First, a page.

The recent decision by the Squamish Nation to outright reject the amended plan for a gondola project in Squamish was not the first such action by local aboriginal people to kibosh tourism infrastructure projects. In addition to Al and Nancy Raine's Cayoosh Project, the Garibaldi at Squamish proposal and the Shannon Falls gondola mentioned in last week's Pique article, a natural hot springs spa at Shovelnose Creek and a zoning amendment to bring Callaghan Country's existing facilities at Alexander Falls into compliance have also been summarily rejected by band councils recently.
In one small region of the province where substantial economic growth has come from sustainable tourism initiatives, this signals big trouble. In Whistler, with its predominant youth culture, this loss of potential opportunity spells disaster. Clearly, our elected officials are failing to see the signals here.
To say that the process is derailed is an understatement. It's a wholesale #!&%*@ trainwreck, complete with a smoking shell of public policy and a landscape littered with bloodied and dazed citizens. If the current provincial government is to make due on its announcement of increased tourism opportunities then it will first need to make a demonstrated commitment to ensure a reasonable chance for success for Crown land applicants. The current charade of pitting individual proponents against Band Councils has promoted practices which will not fare well under the closer examination and brighter lights of open public process.
The intent of the Legacy Agreement signed between the province and both the Lil'wat and Squamish Nations in anticipation of the Olympics was to usher in a whole new relationship between the corridor communities based on mutual respect and opportunity. It would be refreshing to see some evidence of this.
Now Im no civics teacher, but I do believe that prescribed public processes must be seen to be fair and transparent and that it is our elected officials duty to safeguard and ensure this. First Nations must be consulted in a meaningful dialogue over a prescribed time period and a forum established to focus on identifying and solving real issues. After which, touch decisions have to be made in a timely fashion.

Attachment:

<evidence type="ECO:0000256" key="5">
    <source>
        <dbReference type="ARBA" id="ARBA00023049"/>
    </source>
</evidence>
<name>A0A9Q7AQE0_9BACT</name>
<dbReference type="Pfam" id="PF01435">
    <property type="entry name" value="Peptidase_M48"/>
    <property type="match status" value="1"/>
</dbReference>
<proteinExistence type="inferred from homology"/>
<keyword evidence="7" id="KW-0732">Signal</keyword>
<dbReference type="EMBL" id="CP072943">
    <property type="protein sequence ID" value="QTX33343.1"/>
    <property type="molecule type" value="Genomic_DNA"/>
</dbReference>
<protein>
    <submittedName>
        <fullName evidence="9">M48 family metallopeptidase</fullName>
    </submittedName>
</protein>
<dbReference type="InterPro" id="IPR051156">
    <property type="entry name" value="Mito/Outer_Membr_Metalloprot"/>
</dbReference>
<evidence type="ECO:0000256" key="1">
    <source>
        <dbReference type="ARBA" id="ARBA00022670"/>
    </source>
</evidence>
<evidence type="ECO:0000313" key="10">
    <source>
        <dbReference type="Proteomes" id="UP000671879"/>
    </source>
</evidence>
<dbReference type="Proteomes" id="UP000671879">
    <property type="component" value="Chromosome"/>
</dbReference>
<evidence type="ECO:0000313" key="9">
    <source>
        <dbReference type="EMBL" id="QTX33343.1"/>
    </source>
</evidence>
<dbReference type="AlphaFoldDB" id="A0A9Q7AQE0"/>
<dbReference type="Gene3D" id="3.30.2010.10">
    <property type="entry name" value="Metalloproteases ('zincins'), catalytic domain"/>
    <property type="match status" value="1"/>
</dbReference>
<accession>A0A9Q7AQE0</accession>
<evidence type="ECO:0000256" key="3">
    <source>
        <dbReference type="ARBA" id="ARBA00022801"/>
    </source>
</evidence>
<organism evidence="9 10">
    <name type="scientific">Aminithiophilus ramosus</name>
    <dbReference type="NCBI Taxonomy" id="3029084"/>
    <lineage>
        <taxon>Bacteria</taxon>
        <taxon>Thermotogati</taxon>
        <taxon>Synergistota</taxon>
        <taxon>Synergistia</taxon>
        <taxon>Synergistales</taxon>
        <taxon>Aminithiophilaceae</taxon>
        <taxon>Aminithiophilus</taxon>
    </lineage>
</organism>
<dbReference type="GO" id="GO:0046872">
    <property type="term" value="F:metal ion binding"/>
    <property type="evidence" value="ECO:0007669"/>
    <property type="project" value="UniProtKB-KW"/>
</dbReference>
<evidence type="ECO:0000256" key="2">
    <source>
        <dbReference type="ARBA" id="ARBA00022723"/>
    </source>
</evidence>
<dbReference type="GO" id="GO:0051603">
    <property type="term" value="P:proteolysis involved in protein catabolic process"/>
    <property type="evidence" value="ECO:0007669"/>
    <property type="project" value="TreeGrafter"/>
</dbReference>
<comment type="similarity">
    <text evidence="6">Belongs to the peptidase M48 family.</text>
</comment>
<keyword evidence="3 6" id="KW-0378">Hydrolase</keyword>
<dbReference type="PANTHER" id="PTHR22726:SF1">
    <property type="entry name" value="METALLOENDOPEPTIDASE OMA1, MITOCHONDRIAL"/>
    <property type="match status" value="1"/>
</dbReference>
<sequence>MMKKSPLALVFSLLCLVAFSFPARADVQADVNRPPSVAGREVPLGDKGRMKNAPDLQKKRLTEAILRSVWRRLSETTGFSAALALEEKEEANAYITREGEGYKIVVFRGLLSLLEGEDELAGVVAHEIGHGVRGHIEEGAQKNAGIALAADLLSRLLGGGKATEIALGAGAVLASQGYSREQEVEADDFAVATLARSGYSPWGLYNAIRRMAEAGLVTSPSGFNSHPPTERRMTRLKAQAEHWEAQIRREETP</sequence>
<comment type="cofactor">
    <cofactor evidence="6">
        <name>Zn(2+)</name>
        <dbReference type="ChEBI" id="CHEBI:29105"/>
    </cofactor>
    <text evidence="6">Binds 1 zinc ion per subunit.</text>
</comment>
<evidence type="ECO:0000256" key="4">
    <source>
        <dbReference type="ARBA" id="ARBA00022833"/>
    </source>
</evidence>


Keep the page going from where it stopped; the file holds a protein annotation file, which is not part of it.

World tourism is one of the planet's bright economic spots. We on the South Coast of British Columbia are positioned perfectly to capitalize on this in the coming five years. It is up to all of us to at least give fair hearing to qualified proponents. In the spirit of the upcoming Games we must each ask ourselves, "Is this my best?" We owe that much to all of our children.
In the interim, we, the non-aboriginal members of the corridor, would be wise to borrow a page from the strategic playbook of the First Nation people and adopt their respect and guidance offered through the wisdom of their elders. Al and Nancy Raine and Peter Alder are internationally renowned tourism leaders and are senior community members of Whistler. Together, they have played significant roles in transforming the corridor's economy from a rapacious resource-depleting monster to an imperfect world model for sustainable tourism infrastructure. We would be wise to at least listen to what it is they have to say. We would be even wiser to ensure we elect and retain officials blessed with this understanding.